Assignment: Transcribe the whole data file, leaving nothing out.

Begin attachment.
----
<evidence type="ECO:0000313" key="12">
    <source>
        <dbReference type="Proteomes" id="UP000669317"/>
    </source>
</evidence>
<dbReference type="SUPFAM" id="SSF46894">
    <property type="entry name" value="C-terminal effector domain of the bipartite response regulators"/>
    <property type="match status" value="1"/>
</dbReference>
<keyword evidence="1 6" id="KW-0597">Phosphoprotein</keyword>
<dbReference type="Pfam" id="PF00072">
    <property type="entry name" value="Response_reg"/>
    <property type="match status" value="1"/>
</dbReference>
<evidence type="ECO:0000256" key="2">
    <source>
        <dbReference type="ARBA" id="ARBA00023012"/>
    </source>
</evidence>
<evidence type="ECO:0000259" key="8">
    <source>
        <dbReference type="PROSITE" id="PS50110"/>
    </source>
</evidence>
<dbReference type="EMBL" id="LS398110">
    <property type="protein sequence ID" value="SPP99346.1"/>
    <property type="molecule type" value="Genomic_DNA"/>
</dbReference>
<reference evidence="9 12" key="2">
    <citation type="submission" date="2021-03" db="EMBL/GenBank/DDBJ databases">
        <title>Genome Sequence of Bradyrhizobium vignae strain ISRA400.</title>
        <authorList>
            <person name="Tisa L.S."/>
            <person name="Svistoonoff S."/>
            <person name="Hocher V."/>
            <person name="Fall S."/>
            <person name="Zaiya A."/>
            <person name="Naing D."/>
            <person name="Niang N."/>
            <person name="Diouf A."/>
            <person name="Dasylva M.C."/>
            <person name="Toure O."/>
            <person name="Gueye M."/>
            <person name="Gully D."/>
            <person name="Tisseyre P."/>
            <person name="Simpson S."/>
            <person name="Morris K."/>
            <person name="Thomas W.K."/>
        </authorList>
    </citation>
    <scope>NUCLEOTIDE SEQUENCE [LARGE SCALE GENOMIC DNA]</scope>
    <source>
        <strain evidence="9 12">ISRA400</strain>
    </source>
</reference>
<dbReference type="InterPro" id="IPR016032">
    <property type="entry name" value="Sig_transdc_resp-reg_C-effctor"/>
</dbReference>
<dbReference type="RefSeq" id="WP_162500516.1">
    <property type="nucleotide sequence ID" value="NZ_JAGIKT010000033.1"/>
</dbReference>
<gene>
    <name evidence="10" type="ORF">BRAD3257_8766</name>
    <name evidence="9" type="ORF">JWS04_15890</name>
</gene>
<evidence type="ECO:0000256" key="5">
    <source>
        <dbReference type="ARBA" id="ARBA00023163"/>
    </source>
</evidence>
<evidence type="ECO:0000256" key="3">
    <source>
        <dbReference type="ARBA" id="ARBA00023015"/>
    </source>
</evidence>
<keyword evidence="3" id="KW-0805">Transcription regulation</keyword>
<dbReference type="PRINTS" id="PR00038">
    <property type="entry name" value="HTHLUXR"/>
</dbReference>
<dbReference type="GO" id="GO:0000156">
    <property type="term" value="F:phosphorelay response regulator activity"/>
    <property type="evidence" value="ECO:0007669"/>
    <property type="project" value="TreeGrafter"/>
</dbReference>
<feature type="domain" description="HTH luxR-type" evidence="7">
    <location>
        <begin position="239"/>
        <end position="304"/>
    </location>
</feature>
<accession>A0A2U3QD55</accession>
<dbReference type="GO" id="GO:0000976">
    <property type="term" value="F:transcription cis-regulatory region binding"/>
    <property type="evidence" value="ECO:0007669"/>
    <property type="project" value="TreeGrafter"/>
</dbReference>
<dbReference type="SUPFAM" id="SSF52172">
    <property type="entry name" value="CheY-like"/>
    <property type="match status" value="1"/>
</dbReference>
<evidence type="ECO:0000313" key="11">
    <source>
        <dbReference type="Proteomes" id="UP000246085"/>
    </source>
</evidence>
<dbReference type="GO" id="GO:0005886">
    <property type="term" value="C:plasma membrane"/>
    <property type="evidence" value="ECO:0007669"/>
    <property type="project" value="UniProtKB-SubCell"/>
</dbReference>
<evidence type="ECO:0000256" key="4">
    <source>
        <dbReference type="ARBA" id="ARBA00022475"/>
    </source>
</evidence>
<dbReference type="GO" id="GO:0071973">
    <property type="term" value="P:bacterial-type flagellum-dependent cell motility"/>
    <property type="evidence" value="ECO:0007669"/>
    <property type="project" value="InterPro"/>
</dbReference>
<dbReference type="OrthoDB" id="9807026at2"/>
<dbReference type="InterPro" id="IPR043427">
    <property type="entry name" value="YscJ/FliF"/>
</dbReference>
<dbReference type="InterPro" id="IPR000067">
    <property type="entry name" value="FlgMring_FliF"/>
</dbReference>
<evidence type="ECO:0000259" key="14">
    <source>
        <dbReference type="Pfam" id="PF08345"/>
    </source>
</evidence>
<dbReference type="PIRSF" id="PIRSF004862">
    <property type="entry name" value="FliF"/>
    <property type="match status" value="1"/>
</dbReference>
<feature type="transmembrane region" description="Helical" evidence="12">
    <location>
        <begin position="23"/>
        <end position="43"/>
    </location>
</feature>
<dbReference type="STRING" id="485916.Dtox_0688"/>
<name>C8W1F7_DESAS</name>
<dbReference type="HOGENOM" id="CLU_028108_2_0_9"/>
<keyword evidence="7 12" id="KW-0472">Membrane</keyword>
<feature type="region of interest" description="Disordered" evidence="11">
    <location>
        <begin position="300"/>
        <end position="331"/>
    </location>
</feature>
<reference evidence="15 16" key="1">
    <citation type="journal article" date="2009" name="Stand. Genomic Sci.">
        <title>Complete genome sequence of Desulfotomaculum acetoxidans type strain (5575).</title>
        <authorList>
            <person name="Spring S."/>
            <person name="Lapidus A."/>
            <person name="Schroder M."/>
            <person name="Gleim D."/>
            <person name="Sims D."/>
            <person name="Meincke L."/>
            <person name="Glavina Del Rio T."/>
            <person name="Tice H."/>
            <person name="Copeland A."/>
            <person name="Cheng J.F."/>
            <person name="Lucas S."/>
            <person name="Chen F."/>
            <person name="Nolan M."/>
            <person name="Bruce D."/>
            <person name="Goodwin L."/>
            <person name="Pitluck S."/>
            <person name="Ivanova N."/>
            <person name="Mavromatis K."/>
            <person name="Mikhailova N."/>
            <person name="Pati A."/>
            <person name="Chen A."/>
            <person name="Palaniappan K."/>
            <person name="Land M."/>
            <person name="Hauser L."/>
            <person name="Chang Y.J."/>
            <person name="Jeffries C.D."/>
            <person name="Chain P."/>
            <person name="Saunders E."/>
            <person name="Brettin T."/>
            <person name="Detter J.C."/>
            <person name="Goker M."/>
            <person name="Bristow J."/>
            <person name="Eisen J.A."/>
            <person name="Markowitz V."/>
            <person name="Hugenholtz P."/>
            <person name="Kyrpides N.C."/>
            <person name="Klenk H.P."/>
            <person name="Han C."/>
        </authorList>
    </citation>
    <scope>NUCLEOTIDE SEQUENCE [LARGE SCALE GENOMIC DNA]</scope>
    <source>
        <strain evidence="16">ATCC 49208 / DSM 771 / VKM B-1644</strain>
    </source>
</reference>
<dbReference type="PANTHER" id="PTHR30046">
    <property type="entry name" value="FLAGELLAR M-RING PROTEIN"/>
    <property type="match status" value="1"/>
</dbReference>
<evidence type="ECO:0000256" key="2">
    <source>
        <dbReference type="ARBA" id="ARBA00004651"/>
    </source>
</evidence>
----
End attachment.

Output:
<evidence type="ECO:0000313" key="12">
    <source>
        <dbReference type="Proteomes" id="UP000669317"/>
    </source>
</evidence>
<dbReference type="SUPFAM" id="SSF46894">
    <property type="entry name" value="C-terminal effector domain of the bipartite response regulators"/>
    <property type="match status" value="1"/>
</dbReference>
<keyword evidence="1 6" id="KW-0597">Phosphoprotein</keyword>
<dbReference type="Pfam" id="PF00072">
    <property type="entry name" value="Response_reg"/>
    <property type="match status" value="1"/>
</dbReference>
<evidence type="ECO:0000256" key="2">
    <source>
        <dbReference type="ARBA" id="ARBA00023012"/>
    </source>
</evidence>
<evidence type="ECO:0000259" key="8">
    <source>
        <dbReference type="PROSITE" id="PS50110"/>
    </source>
</evidence>
<dbReference type="EMBL" id="LS398110">
    <property type="protein sequence ID" value="SPP99346.1"/>
    <property type="molecule type" value="Genomic_DNA"/>
</dbReference>
<reference evidence="9 12" key="2">
    <citation type="submission" date="2021-03" db="EMBL/GenBank/DDBJ databases">
        <title>Genome Sequence of Bradyrhizobium vignae strain ISRA400.</title>
        <authorList>
            <person name="Tisa L.S."/>
            <person name="Svistoonoff S."/>
            <person name="Hocher V."/>
            <person name="Fall S."/>
            <person name="Zaiya A."/>
            <person name="Naing D."/>
            <person name="Niang N."/>
            <person name="Diouf A."/>
            <person name="Dasylva M.C."/>
            <person name="Toure O."/>
            <person name="Gueye M."/>
            <person name="Gully D."/>
            <person name="Tisseyre P."/>
            <person name="Simpson S."/>
            <person name="Morris K."/>
            <person name="Thomas W.K."/>
        </authorList>
    </citation>
    <scope>NUCLEOTIDE SEQUENCE [LARGE SCALE GENOMIC DNA]</scope>
    <source>
        <strain evidence="9 12">ISRA400</strain>
    </source>
</reference>
<dbReference type="InterPro" id="IPR016032">
    <property type="entry name" value="Sig_transdc_resp-reg_C-effctor"/>
</dbReference>
<dbReference type="RefSeq" id="WP_162500516.1">
    <property type="nucleotide sequence ID" value="NZ_JAGIKT010000033.1"/>
</dbReference>
<gene>
    <name evidence="10" type="ORF">BRAD3257_8766</name>
    <name evidence="9" type="ORF">JWS04_15890</name>
</gene>
<evidence type="ECO:0000256" key="5">
    <source>
        <dbReference type="ARBA" id="ARBA00023163"/>
    </source>
</evidence>
<evidence type="ECO:0000256" key="3">
    <source>
        <dbReference type="ARBA" id="ARBA00023015"/>
    </source>
</evidence>
<keyword evidence="3" id="KW-0805">Transcription regulation</keyword>
<dbReference type="PRINTS" id="PR00038">
    <property type="entry name" value="HTHLUXR"/>
</dbReference>
<dbReference type="GO" id="GO:0000156">
    <property type="term" value="F:phosphorelay response regulator activity"/>
    <property type="evidence" value="ECO:0007669"/>
    <property type="project" value="TreeGrafter"/>
</dbReference>
<feature type="domain" description="HTH luxR-type" evidence="7">
    <location>
        <begin position="239"/>
        <end position="304"/>
    </location>
</feature>
<accession>A0A2U3QD55</accession>
<dbReference type="GO" id="GO:0000976">
    <property type="term" value="F:transcription cis-regulatory region binding"/>
    <property type="evidence" value="ECO:0007669"/>
    <property type="project" value="TreeGrafter"/>
</dbReference>
<dbReference type="SUPFAM" id="SSF52172">
    <property type="entry name" value="CheY-like"/>
    <property type="match status" value="1"/>
</dbReference>
<evidence type="ECO:0000313" key="11">
    <source>
        <dbReference type="Proteomes" id="UP000246085"/>
    </source>
</evidence>
<dbReference type="GO" id="GO:0005886">
    <property type="term" value="C:plasma membrane"/>
    <property type="evidence" value="ECO:0007669"/>
    <property type="project" value="UniProtKB-SubCell"/>
</dbReference>
<evidence type="ECO:0000256" key="4">
    <source>
        <dbReference type="ARBA" id="ARBA00022475"/>
    </source>
</evidence>
<dbReference type="GO" id="GO:0071973">
    <property type="term" value="P:bacterial-type flagellum-dependent cell motility"/>
    <property type="evidence" value="ECO:0007669"/>
    <property type="project" value="InterPro"/>
</dbReference>
<dbReference type="OrthoDB" id="9807026at2"/>
<dbReference type="InterPro" id="IPR043427">
    <property type="entry name" value="YscJ/FliF"/>
</dbReference>
<dbReference type="InterPro" id="IPR000067">
    <property type="entry name" value="FlgMring_FliF"/>
</dbReference>
<evidence type="ECO:0000259" key="14">
    <source>
        <dbReference type="Pfam" id="PF08345"/>
    </source>
</evidence>
<dbReference type="PIRSF" id="PIRSF004862">
    <property type="entry name" value="FliF"/>
    <property type="match status" value="1"/>
</dbReference>
<feature type="transmembrane region" description="Helical" evidence="12">
    <location>
        <begin position="23"/>
        <end position="43"/>
    </location>
</feature>
<dbReference type="STRING" id="485916.Dtox_0688"/>
<name>C8W1F7_DESAS</name>
<dbReference type="HOGENOM" id="CLU_028108_2_0_9"/>
<keyword evidence="7 12" id="KW-0472">Membrane</keyword>
<feature type="region of interest" description="Disordered" evidence="11">
    <location>
        <begin position="300"/>
        <end position="331"/>
    </location>
</feature>
<reference evidence="15 16" key="1">
    <citation type="journal article" date="2009" name="Stand. Genomic Sci.">
        <title>Complete genome sequence of Desulfotomaculum acetoxidans type strain (5575).</title>
        <authorList>
            <person name="Spring S."/>
            <person name="Lapidus A."/>
            <person name="Schroder M."/>
            <person name="Gleim D."/>
            <person name="Sims D."/>
            <person name="Meincke L."/>
            <person name="Glavina Del Rio T."/>
            <person name="Tice H."/>
            <person name="Copeland A."/>
            <person name="Cheng J.F."/>
            <person name="Lucas S."/>
            <person name="Chen F."/>
            <person name="Nolan M."/>
            <person name="Bruce D."/>
            <person name="Goodwin L."/>
            <person name="Pitluck S."/>
            <person name="Ivanova N."/>
            <person name="Mavromatis K."/>
            <person name="Mikhailova N."/>
            <person name="Pati A."/>
            <person name="Chen A."/>
            <person name="Palaniappan K."/>
            <person name="Land M."/>
            <person name="Hauser L."/>
            <person name="Chang Y.J."/>
            <person name="Jeffries C.D."/>
            <person name="Chain P."/>
            <person name="Saunders E."/>
            <person name="Brettin T."/>
            <person name="Detter J.C."/>
            <person name="Goker M."/>
            <person name="Bristow J."/>
            <person name="Eisen J.A."/>
            <person name="Markowitz V."/>
            <person name="Hugenholtz P."/>
            <person name="Kyrpides N.C."/>
            <person name="Klenk H.P."/>
            <person name="Han C."/>
        </authorList>
    </citation>
    <scope>NUCLEOTIDE SEQUENCE [LARGE SCALE GENOMIC DNA]</scope>
    <source>
        <strain evidence="16">ATCC 49208 / DSM 771 / VKM B-1644</strain>
    </source>
</reference>
<dbReference type="PANTHER" id="PTHR30046">
    <property type="entry name" value="FLAGELLAR M-RING PROTEIN"/>
    <property type="match status" value="1"/>
</dbReference>
<evidence type="ECO:0000256" key="2">
    <source>
        <dbReference type="ARBA" id="ARBA00004651"/>
    </source>
</evidence>